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Thursday, September 29, 2011

Decision on tax program coming Tuesday

As published in the Record Journal, Saturday September 24, 2011

By Robert Cyr
Record-Journal staff
(203) 317-2224

WALLINGFORD — The Town Council will decide Tuesday whether to allow developer Workstage Connecticut LLC to enter into a seven-year tax abatement program after resuming improvements to the future headquarters of Anthem Blue Cross.

The 305,000-square-foot building at 110 Leigus Road, which was mostly completed in 2007, was originally built for Mortgage Lenders Network USA Inc., but that company went bankrupt shortly after the subprime mortgage industry imploded the same year.

Workstage spent about $20 million on the project and is finishing up construction for Anthem’s move after years of inactivity, scheduled for completion in September 2012. Anthem will occupy 217,764 square feet of the campus.

“Seeing the facility come into play is a really positive step on so many different fronts,” said Donald W. Roe, economic development coordinator. “It was just sort of sitting there for years as an empty shell.”

Under the tax incentive program created in 2005, Workstage will not have to pay 20 percent of the property’s taxes for seven years. Workstage is the seventh-highest taxpayer in town with property assessed at $20,151,880. The annual break on Workstage’s tax bill would be $55,467.

According to the tax collector’s office, Workstage paid $483,654 in taxes last year and will pay $277,339 in 2011. The property’s assessed value was cut in half during this year’s revaluation, dropping from $20 million to $10 million.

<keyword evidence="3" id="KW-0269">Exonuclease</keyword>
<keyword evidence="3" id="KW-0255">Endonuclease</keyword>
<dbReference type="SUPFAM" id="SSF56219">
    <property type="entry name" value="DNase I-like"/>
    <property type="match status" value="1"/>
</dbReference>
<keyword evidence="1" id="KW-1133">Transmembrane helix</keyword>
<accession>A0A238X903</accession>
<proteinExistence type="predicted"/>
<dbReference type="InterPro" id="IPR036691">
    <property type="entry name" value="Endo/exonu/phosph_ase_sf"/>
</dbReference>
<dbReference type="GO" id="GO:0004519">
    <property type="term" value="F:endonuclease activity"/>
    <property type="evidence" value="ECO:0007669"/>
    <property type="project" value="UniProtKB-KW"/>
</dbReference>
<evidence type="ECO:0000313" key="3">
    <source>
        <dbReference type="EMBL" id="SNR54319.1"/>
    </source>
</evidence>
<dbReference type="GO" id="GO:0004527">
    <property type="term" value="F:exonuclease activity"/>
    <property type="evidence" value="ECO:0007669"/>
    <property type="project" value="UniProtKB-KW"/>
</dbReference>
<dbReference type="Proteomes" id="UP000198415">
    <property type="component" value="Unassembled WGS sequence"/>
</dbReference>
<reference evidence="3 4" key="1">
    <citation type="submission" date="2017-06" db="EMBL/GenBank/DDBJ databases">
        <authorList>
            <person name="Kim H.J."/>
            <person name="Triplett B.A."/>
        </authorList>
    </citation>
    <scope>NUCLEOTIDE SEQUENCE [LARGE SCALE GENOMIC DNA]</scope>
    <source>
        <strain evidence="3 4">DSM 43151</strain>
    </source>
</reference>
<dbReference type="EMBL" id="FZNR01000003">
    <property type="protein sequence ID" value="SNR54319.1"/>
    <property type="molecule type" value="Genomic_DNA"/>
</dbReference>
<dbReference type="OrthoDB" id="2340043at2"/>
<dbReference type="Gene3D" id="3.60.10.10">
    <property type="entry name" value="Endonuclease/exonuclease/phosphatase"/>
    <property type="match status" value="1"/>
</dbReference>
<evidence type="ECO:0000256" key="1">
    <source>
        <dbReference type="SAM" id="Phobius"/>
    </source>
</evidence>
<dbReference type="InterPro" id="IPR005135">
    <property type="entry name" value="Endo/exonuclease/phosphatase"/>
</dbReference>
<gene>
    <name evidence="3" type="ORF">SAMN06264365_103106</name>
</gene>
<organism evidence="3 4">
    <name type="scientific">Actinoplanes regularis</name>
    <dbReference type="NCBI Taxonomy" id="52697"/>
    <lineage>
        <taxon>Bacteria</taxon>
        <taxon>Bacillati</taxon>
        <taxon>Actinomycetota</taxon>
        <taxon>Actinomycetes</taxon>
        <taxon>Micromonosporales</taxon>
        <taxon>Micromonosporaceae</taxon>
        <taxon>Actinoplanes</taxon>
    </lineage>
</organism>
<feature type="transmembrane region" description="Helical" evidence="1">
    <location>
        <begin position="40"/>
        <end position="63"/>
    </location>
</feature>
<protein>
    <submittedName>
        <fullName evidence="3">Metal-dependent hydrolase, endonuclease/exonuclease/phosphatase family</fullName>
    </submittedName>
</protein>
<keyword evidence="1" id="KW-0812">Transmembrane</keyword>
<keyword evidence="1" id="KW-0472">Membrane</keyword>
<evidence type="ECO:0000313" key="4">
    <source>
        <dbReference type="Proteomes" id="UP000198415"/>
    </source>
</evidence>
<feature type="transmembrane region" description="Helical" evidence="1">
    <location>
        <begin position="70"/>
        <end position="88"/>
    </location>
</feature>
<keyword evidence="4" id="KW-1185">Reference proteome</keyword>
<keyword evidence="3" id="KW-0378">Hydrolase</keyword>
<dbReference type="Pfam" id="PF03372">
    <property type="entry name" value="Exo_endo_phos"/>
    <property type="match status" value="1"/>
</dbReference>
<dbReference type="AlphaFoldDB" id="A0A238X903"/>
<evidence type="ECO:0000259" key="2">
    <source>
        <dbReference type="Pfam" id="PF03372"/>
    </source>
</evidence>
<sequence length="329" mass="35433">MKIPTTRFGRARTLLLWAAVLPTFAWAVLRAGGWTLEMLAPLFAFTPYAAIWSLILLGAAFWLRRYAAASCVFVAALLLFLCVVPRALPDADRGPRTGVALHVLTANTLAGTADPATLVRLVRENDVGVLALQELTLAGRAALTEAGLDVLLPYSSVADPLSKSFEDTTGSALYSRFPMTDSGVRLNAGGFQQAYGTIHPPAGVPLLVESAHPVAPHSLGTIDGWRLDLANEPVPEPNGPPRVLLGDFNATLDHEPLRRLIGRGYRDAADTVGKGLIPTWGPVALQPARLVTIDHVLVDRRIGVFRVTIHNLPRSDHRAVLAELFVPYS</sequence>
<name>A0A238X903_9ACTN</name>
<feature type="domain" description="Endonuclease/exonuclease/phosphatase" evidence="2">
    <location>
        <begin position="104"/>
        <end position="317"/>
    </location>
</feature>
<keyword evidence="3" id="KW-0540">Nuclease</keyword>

To be eligible for the program, a business must make at least a $12 million investment in its property, and employ a minimum of 1,200 people in a space of no less than 60,000 square feet. The property will be revaluated again in 2016, Roe said.

The program, extended for three years in early 2010, is a payoff for the town in the long run and helps attract businesses that may stay in the area for a long time, said Mayor William W. Dickinson Jr.

The town’s grand list, which declined for the first time in more than 20 years, caused a revenue loss of $4 million at the current tax rate. Dickinson recommended using $4.6 million from the town’s reserve funds and $750,000 in Connecticut Resources Recovery Authority revenue to close the gap and fund operating expenses.

“The effort is in economic development and it helps to keep taxes lower and utilities under control,” he said. “Most towns have a program of one form or another to encourage businesses to stay in Connecticut and provide employment. We’re very interested in having businesses move to Wallingford, especially where they make that kind of investment.”

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